For a couple of years now, I have been in charge of handling the obituary section at the newspaper
I work at. Funeral homes differ slightly on what information
they send us for an obituary, but the general information given, besides the name and date of death
, are those who survive
the individual, a brief history of their life, and where and when the funeral
will take place. Usually a funeral home does not send us the cause
of death, mainly because a family tends to prefer a cause of death to remain private
. Sometimes they will list “died of natural causes,” or “passed away after a prolonged illness,” but rarely anything else.
We have noticed one small phenominon when it comes to death notices: There tend to be more deaths right after a holiday, and significantly less just before a holiday. We have reasoned that this most likely is due to elderly relatives wishing to remain as long as possible, to enjoy one last holiday with their loved ones on Earth, before they pass on. For instance, this past week (just after Christmas and New Year’s), we have been receiving an average of 6-7 an issue. Prior to Christmas, we averaged 2-3 an issue. This remains relatively constant for most holidays.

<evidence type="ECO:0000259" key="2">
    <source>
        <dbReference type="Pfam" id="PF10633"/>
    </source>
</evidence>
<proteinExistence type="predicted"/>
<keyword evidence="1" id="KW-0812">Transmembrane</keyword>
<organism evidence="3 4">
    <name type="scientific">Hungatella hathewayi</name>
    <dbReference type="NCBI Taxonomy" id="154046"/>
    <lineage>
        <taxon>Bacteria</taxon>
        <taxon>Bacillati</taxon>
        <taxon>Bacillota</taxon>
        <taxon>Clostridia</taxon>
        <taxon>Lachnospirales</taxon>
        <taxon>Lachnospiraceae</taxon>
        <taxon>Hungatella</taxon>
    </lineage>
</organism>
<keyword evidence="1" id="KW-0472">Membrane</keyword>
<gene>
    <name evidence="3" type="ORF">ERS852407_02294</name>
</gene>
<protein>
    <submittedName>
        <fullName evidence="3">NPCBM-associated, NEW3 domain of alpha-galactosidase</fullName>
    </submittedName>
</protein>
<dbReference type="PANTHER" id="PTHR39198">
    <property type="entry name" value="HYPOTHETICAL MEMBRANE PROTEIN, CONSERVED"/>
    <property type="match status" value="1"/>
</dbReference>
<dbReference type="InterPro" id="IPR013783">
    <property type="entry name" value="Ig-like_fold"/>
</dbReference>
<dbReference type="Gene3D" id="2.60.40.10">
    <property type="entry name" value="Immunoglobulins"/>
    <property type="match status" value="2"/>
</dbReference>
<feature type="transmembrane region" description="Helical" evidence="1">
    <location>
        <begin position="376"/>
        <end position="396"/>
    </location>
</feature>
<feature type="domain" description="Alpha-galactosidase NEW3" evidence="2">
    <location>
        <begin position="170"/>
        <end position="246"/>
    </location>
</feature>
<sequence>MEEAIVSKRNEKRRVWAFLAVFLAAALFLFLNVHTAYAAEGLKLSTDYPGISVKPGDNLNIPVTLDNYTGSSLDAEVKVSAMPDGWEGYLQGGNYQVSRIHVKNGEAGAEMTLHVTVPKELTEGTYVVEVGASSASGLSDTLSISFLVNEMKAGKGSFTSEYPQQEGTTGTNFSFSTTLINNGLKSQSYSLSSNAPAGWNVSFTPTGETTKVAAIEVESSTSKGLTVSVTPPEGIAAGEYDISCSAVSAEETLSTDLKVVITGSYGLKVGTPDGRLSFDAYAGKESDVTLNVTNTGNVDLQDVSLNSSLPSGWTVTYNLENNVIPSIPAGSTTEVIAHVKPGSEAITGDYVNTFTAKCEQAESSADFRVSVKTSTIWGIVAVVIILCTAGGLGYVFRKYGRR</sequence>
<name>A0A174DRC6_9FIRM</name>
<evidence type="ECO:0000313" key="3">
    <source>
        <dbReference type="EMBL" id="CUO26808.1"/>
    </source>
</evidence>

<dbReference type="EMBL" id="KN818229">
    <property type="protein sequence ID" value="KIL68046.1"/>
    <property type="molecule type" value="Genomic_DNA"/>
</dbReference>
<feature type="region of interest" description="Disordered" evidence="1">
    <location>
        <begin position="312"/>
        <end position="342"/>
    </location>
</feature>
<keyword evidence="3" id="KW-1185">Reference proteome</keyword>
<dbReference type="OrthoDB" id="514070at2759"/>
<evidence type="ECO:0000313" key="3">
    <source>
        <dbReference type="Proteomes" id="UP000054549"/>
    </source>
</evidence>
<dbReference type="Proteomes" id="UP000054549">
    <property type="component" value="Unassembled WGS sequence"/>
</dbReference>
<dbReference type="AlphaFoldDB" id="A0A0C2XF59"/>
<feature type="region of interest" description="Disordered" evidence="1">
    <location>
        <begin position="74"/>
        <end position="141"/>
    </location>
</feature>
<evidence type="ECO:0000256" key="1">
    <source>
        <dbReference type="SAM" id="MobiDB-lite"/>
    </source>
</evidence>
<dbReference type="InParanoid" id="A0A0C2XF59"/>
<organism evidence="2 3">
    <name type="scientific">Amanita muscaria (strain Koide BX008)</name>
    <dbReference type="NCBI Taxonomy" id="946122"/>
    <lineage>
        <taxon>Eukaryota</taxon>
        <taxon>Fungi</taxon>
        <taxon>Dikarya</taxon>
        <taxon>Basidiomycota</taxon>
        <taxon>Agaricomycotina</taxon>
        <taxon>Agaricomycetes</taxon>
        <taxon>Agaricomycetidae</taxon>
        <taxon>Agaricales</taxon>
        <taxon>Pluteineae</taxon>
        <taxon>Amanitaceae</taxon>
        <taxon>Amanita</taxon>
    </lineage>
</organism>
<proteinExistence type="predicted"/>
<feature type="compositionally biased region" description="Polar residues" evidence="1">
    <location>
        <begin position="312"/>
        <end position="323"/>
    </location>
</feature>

Obituaries overall tend to be vague and formulaic. Throughout the past few years, several interesting obits have crossed my path, however. One obit claimed the deceased always had a kind disposition, “but if she thought you needed a good talking to, she wasn’t afraid of speaking her mind!” At least two obits have listed their dogs as surviving family. (Nothing wrong with that at all, just... different.) One deceased woman had left behind 32 children. (Did not say if some of these were adopted or not.) Also, I always thought it interesting that some families found it important to list a crazy nickname for the relative who passed way. Some of the more amusing names I can think of include “Jug-Head,” “Boomer,” “Spunky,” "Possum," "Hump,"and “Bigga.”